Kansas governor issues statewide mandatory mask order
Kansas Governor Laura Kelly issued a statewide mandatory mask order starting at 12:01 a.m. Friday (July 3).
She said she would give more guidance on the mandate on Thursday during her next briefing.
The governor Kelly said the Friday deadline will allow businesses to acquire masks for employees. She said enforcement of the order will be made on a local level, not by the state.
Under the order, most Kansans must wear masks in stores and shops, restaurants, and in any situation in which social distancing of at least six feet can't be maintained, even if outside. The official executive order will be released on Thursday and will provide specific guidance regarding under what circumstances masks must be worn.
"Wearing a mask is necessary to avoid another shutdown," Kelly said.
She pointed out that there are no clusters in businesses where masks are worn and that masks are the best defense to contain the spread of COVID-19. Without a vaccine, she said the only defenses against the virus are social distancing, proper hygiene, staying home when sick and wearing a mask.
"We now have enough data to prove that masks work, the governor said.
While there remain questions about just how effective masks can be, local and state health officials stay it's better than nothing.
"(There is) preliminary data that says that (masks) do decrease the likelihood or transmitting it from person to person," Sedgwick County Health Officer Dr. Garold Minns said. "Can't really quantitate that at this point, but it does have some effectiveness."
During a public health emergency, there are broad powers available to public officials. In Kansas counties, issuing orders like mandates to wear masks to protect against COVID-19 are largely left up to public health as opposed to county commissioners.
Dr. Minns said he takes the position of advocating for educating people.
"Regardless if you require it or not, it's only going to work if you educate and get the buy-in of the large majority of your population or at least a sizable number of them," he said.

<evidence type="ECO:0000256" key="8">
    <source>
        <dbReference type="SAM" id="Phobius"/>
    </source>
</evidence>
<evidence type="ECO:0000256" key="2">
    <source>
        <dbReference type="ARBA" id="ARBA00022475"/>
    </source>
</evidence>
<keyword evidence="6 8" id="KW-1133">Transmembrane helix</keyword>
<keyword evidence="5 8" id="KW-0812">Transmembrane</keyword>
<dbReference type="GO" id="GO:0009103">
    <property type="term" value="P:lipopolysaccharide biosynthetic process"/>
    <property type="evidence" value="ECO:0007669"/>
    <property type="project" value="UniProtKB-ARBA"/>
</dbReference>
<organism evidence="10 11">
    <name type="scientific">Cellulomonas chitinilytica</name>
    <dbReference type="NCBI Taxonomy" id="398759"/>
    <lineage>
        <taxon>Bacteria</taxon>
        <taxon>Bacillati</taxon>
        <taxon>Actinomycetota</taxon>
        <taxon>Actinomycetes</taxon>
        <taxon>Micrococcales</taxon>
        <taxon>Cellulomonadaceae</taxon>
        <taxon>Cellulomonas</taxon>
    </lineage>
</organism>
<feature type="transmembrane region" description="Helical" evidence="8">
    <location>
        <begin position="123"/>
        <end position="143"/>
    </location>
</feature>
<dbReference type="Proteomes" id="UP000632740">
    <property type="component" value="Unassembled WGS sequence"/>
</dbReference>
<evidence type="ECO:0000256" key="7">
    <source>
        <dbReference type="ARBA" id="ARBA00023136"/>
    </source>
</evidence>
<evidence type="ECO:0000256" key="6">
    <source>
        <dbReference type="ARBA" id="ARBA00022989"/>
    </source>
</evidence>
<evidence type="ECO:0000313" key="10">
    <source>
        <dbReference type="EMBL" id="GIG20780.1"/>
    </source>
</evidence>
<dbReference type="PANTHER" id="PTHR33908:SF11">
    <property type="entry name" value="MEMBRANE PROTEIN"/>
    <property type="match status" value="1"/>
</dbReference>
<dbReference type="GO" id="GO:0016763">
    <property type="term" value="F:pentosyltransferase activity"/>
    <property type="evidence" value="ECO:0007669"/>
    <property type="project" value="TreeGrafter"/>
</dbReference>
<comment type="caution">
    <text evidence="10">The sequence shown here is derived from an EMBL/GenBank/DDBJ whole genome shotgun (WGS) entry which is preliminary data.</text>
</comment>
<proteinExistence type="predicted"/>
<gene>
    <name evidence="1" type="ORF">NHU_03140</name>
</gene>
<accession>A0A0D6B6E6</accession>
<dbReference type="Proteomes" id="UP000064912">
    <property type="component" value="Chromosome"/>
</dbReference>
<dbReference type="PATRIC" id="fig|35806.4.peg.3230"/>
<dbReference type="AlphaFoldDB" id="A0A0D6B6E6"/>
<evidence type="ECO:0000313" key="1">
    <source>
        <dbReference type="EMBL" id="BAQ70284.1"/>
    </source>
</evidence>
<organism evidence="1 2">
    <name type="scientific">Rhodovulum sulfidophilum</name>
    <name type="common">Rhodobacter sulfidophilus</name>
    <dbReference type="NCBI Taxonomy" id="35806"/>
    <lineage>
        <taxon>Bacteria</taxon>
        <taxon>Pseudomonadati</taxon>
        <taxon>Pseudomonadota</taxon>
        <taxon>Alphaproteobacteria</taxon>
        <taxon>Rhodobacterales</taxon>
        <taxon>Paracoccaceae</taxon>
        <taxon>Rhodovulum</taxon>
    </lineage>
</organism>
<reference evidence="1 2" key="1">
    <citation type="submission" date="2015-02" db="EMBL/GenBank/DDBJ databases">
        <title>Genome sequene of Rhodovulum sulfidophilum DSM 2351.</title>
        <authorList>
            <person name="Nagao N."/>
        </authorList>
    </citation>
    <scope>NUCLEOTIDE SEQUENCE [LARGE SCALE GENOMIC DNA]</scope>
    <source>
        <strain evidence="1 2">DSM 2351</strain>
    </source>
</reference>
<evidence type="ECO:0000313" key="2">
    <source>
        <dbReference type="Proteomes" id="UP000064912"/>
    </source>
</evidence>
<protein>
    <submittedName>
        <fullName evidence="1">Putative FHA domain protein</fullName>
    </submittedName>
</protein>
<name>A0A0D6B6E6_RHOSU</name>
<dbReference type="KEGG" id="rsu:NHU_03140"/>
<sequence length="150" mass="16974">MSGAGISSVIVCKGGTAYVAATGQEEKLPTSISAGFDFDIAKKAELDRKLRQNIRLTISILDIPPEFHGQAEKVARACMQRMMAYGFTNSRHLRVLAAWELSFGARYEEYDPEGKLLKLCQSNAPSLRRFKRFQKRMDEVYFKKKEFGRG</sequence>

For businesses like the Tips and Toes nail salon in Wichita, wearing masks is a matter of helping to make sure the shop stays open.
"I do believe that wearing masks, one of many requirements in the shop, if we do it together, hopefully, we can slow down and stop the spread of the virus," said Tips and Toes salon owner Vivian Do.
Making cloth masks has kept sewers and quilters like Bev Harstine busy.
"This has been fun, I’ve gone through a lot of WSU masks. Lots of patriotic masks with Fourth of July coming up," said Harstine.
The retired nurse turned to her hobby as first a way to keep her family and friends safe. Now, she has a small business,
selling each mask for only a few dollars. She researches the best materials to make her washable masks proved the most protection possible.
"This is made from bamboo, so it's very tangled. It also is then infused with silvederma, which is silver ions that are supposed to repel microns, microbes," she said.
Harstine added, "No guarantees. There’s so much research and so many people talking on both sides as to how much good a cloth mask does."
The governor said she will announce more details about the mask mandate on Thursday.
“But by announcing the requirement today, people in our state will have the appropriate time to acquire the masks,” she said.
The Kansas Attorney General’s Office will work closely with officials in Governor Kelly’s administration to ensure that the order complies with Kansas law.
Governor Laura Kelly will hold a briefing at 4 p.m. to discuss the latest on COVID in Kansas.
The state saw a jump in 905 new cases over the weekend and six new deaths. Positive COVID-19 results have now been reported in 97 of Kansas' 105 counties.
The new numbers bring the state's total to 14,443 cases and 270 deaths.
Currently, there have been 1,152 of 10,137 cases have been hospitalized, but the rate of hospitalization remained steady from Friday to Monday at about 11%.
Patients range in age range from 0 to 103, with a median age of 39 years old.
There are 210 clusters (101 active) in Kansas accounting for 6,406 cases and 201 deaths. The highest number of deaths remain with clusters at longterm care living facilities with 155.